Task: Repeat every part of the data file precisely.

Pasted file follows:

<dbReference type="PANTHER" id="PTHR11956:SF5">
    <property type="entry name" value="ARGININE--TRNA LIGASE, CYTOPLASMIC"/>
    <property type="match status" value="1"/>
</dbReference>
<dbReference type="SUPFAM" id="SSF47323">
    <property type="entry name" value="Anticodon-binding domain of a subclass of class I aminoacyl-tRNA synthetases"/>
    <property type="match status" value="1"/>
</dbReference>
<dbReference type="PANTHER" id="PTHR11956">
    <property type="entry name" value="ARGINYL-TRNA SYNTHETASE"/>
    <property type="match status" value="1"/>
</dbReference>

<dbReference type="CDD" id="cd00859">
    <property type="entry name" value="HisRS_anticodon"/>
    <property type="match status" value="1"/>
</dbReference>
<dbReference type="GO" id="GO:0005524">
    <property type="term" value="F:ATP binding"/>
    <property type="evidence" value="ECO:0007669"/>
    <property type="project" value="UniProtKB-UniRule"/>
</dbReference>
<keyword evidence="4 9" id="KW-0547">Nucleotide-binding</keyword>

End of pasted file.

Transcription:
<dbReference type="PANTHER" id="PTHR11956:SF5">
    <property type="entry name" value="ARGININE--TRNA LIGASE, CYTOPLASMIC"/>
    <property type="match status" value="1"/>
</dbReference>
<dbReference type="SUPFAM" id="SSF47323">
    <property type="entry name" value="Anticodon-binding domain of a subclass of class I aminoacyl-tRNA synthetases"/>
    <property type="match status" value="1"/>
</dbReference>
<dbReference type="PANTHER" id="PTHR11956">
    <property type="entry name" value="ARGINYL-TRNA SYNTHETASE"/>
    <property type="match status" value="1"/>
</dbReference>

<dbReference type="CDD" id="cd00859">
    <property type="entry name" value="HisRS_anticodon"/>
    <property type="match status" value="1"/>
</dbReference>
<dbReference type="GO" id="GO:0005524">
    <property type="term" value="F:ATP binding"/>
    <property type="evidence" value="ECO:0007669"/>
    <property type="project" value="UniProtKB-UniRule"/>
</dbReference>
<keyword evidence="4 9" id="KW-0547">Nucleotide-binding</keyword>